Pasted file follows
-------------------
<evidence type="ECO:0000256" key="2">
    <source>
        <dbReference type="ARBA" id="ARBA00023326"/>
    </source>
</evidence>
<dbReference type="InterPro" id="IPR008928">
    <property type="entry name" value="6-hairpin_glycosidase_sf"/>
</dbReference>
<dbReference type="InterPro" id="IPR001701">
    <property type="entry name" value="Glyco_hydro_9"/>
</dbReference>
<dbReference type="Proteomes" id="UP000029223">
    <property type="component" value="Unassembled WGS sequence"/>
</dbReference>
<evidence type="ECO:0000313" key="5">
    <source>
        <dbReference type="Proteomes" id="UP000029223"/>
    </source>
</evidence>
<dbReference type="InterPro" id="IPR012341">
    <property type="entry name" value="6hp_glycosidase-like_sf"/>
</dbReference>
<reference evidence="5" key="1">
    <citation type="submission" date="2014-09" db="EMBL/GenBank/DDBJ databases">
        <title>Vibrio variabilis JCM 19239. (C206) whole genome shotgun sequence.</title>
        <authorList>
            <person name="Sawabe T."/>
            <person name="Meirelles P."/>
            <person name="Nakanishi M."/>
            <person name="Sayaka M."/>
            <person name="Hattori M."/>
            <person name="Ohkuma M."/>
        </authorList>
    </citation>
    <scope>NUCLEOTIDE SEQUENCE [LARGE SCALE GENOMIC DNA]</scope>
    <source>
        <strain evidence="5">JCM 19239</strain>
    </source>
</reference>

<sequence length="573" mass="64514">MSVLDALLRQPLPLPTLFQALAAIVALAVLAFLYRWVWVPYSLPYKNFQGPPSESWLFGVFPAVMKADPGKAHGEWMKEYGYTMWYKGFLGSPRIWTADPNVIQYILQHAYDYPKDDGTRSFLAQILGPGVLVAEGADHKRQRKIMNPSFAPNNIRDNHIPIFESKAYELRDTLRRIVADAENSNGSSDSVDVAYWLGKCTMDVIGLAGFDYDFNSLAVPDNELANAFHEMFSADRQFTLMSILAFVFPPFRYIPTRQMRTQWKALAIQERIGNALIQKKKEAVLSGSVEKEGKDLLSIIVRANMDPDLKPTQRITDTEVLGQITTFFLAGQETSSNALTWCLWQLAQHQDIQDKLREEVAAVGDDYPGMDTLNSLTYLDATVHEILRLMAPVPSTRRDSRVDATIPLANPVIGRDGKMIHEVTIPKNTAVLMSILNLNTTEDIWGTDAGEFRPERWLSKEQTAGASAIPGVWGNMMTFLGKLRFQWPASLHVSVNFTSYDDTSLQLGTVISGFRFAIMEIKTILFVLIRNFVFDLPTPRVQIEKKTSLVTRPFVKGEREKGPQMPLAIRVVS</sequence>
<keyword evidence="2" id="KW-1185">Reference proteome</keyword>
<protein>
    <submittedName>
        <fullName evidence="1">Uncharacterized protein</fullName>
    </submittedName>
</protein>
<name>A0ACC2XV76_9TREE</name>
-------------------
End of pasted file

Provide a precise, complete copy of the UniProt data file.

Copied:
<evidence type="ECO:0000256" key="2">
    <source>
        <dbReference type="ARBA" id="ARBA00023326"/>
    </source>
</evidence>
<dbReference type="InterPro" id="IPR008928">
    <property type="entry name" value="6-hairpin_glycosidase_sf"/>
</dbReference>
<dbReference type="InterPro" id="IPR001701">
    <property type="entry name" value="Glyco_hydro_9"/>
</dbReference>
<dbReference type="Proteomes" id="UP000029223">
    <property type="component" value="Unassembled WGS sequence"/>
</dbReference>
<evidence type="ECO:0000313" key="5">
    <source>
        <dbReference type="Proteomes" id="UP000029223"/>
    </source>
</evidence>
<dbReference type="InterPro" id="IPR012341">
    <property type="entry name" value="6hp_glycosidase-like_sf"/>
</dbReference>
<reference evidence="5" key="1">
    <citation type="submission" date="2014-09" db="EMBL/GenBank/DDBJ databases">
        <title>Vibrio variabilis JCM 19239. (C206) whole genome shotgun sequence.</title>
        <authorList>
            <person name="Sawabe T."/>
            <person name="Meirelles P."/>
            <person name="Nakanishi M."/>
            <person name="Sayaka M."/>
            <person name="Hattori M."/>
            <person name="Ohkuma M."/>
        </authorList>
    </citation>
    <scope>NUCLEOTIDE SEQUENCE [LARGE SCALE GENOMIC DNA]</scope>
    <source>
        <strain evidence="5">JCM 19239</strain>
    </source>
</reference>

<sequence length="573" mass="64514">MSVLDALLRQPLPLPTLFQALAAIVALAVLAFLYRWVWVPYSLPYKNFQGPPSESWLFGVFPAVMKADPGKAHGEWMKEYGYTMWYKGFLGSPRIWTADPNVIQYILQHAYDYPKDDGTRSFLAQILGPGVLVAEGADHKRQRKIMNPSFAPNNIRDNHIPIFESKAYELRDTLRRIVADAENSNGSSDSVDVAYWLGKCTMDVIGLAGFDYDFNSLAVPDNELANAFHEMFSADRQFTLMSILAFVFPPFRYIPTRQMRTQWKALAIQERIGNALIQKKKEAVLSGSVEKEGKDLLSIIVRANMDPDLKPTQRITDTEVLGQITTFFLAGQETSSNALTWCLWQLAQHQDIQDKLREEVAAVGDDYPGMDTLNSLTYLDATVHEILRLMAPVPSTRRDSRVDATIPLANPVIGRDGKMIHEVTIPKNTAVLMSILNLNTTEDIWGTDAGEFRPERWLSKEQTAGASAIPGVWGNMMTFLGKLRFQWPASLHVSVNFTSYDDTSLQLGTVISGFRFAIMEIKTILFVLIRNFVFDLPTPRVQIEKKTSLVTRPFVKGEREKGPQMPLAIRVVS</sequence>
<keyword evidence="2" id="KW-1185">Reference proteome</keyword>
<protein>
    <submittedName>
        <fullName evidence="1">Uncharacterized protein</fullName>
    </submittedName>
</protein>
<name>A0ACC2XV76_9TREE</name>